The romantic-comedy formula is simple. Insert hot actor, then insert hot actress. Boy meets girl. Boy loses girl. Boy gets girl. Have the uptight woman work at a top PR firm! The man swears he’ll never fall in love! Even throw less attractive best friends who will provide comic relief and maybe they’ll fall in love, too! With such a simple equation, Hollywood can reproduce the same repeatedly, making dollar after dollar for the same Katherine Heigl/Kate Hudson tripe. But can the film industry break away from these conventions for an honest, true tale of comical love? David O. Russell’s Silver Linings Playbook is the response we have been waiting for.
After a recent breakdown involving his now ex-wife, Patrick Solitano (Bradley Cooper) has spent eight months in a mental facility and is finally moving home with his family in Philadelphia. His mother, Dolores (Jacki Weaver), tries her best to help her bipolar son, all while dealing with her obsessive-compulsive husband Patrick Sr. (Robert De Niro). While attempting to reunite with his ex-wife, Patrick meets Tiffany (Jennifer Lawrence), a bombshell widow with no filter and a probable mental disorder. Tiffany promises to help Patrick reunite with his ex-wife as long as he agrees to perform in a dance competition with her on Christmas Day.
What could have been a conventional paint-by-numbers romantic comedy is elevated by the superb cast and the delicate hand of director David O. Russell. Bradley Cooper is the best he has ever been, never over-the-top or unrealistic as the delusional Patrick. Robert De Niro gives one of his finest performances in years and the Australian Jacki Weaver is quite authentic as a Philadelphian mother. However, the true standout is Jennifer Lawrence as loose-cannon Tiffany. The Winter’s Bone and Hunger Games starlet steals every scene she is in, dominating the screen like a hurricane. In any other actress’ hand, the role could have been reduced to a stereotypical pixie-manic dream girl, but Lawrence’s command of the role adds depth and sadness to Tiffany. Proving herself to be possibly the most skilled actress of her generation, Lawrence is a sure-thing come Oscar nomination day.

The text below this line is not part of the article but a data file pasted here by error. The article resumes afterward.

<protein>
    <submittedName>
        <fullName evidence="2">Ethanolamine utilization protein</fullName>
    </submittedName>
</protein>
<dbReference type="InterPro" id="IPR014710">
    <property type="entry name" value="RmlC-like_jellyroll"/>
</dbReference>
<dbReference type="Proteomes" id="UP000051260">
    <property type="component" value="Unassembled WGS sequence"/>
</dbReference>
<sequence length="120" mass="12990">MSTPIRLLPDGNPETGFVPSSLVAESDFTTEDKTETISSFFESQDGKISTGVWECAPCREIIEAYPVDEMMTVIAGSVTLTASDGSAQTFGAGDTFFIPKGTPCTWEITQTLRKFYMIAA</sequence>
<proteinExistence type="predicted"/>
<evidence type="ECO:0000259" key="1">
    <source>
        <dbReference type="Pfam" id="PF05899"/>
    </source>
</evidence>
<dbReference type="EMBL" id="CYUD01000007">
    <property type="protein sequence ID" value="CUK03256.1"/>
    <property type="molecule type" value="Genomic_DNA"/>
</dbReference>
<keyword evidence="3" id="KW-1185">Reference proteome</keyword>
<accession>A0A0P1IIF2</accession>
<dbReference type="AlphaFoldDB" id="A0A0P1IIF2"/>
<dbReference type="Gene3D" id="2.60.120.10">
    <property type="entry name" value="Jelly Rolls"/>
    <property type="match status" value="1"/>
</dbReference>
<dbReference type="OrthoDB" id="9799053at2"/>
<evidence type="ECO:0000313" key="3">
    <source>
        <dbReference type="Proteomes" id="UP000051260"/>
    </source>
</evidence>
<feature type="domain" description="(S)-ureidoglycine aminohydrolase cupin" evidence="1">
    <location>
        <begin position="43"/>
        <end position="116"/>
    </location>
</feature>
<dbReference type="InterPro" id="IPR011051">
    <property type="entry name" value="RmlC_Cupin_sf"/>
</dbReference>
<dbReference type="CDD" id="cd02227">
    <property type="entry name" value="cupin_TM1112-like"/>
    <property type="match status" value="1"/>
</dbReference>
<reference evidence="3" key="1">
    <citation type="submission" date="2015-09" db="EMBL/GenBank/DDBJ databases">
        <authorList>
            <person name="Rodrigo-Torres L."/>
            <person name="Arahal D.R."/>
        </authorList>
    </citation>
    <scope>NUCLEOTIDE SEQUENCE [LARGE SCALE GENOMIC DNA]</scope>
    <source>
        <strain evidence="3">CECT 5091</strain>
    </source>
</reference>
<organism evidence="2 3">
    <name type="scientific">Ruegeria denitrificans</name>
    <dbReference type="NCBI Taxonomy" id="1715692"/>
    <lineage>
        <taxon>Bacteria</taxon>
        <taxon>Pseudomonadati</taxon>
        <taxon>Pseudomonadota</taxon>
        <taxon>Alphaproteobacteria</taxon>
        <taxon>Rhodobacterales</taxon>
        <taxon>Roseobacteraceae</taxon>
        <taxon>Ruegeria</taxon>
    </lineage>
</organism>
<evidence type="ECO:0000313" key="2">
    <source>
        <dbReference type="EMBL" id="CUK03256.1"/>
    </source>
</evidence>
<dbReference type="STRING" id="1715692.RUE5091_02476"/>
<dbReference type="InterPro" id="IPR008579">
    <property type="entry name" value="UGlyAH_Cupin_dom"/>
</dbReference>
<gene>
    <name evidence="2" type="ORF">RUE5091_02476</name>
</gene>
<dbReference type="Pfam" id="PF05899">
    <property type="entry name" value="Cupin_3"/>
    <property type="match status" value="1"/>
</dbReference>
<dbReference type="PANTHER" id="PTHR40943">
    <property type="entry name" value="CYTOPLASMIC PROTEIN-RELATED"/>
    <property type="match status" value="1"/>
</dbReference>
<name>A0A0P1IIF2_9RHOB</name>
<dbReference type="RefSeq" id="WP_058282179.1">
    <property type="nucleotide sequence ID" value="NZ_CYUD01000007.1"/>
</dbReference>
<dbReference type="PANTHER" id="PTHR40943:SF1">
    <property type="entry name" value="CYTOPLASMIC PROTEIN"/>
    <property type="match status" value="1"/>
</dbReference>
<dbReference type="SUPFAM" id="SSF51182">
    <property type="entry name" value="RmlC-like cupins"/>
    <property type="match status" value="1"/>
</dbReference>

Russell, straight off his Oscar-nominated The Fighter, proves once again to be a master of storytelling. He approaches the various mental diseases that each character possesses with respect and intimacy, so as to not let us view their psychoses as insignificant or purely comical. Indeed, some meticulous sequences, like when Patrick Sr. performs his “handkerchief” ritual before the Eagles game or when Patrick Jr. breaks down hearing a song that isn’t actually playing, are a bit difficult to watch, but they bring us much closer to the characters. Russell allows the film to rise above its romantic-comedy counterparts by providing some true commentary of human nature and its afflictions.
Based on the eponymous book by Matthew Quick, the script, written by Russell, always manages to stay fresh, sharp and realistic. The turbulent characters speak over each other in rapid-fire, and the conversations are memorable, hysterical and sometimes deeply profound and moving. The film only falls into mediocrity during the final 10 minutes, when Russell chooses to resort to romantic-comedy tropes to resolve his story. The film does such a great job at avoiding the stereotypical twists and turns, so the final moments feel like a bit of a letdown. Nonetheless, the story is definitely what you might classify as “feel-good” and should be a welcome addition to the slate of holiday films.
Though its playful trailers and television spots suggest a flimsy Hollywood rom-com, Silver Linings Playbook is truly a winning tale of the love between two misfits. Hollywood, take note: Romantic comedies can be quite good.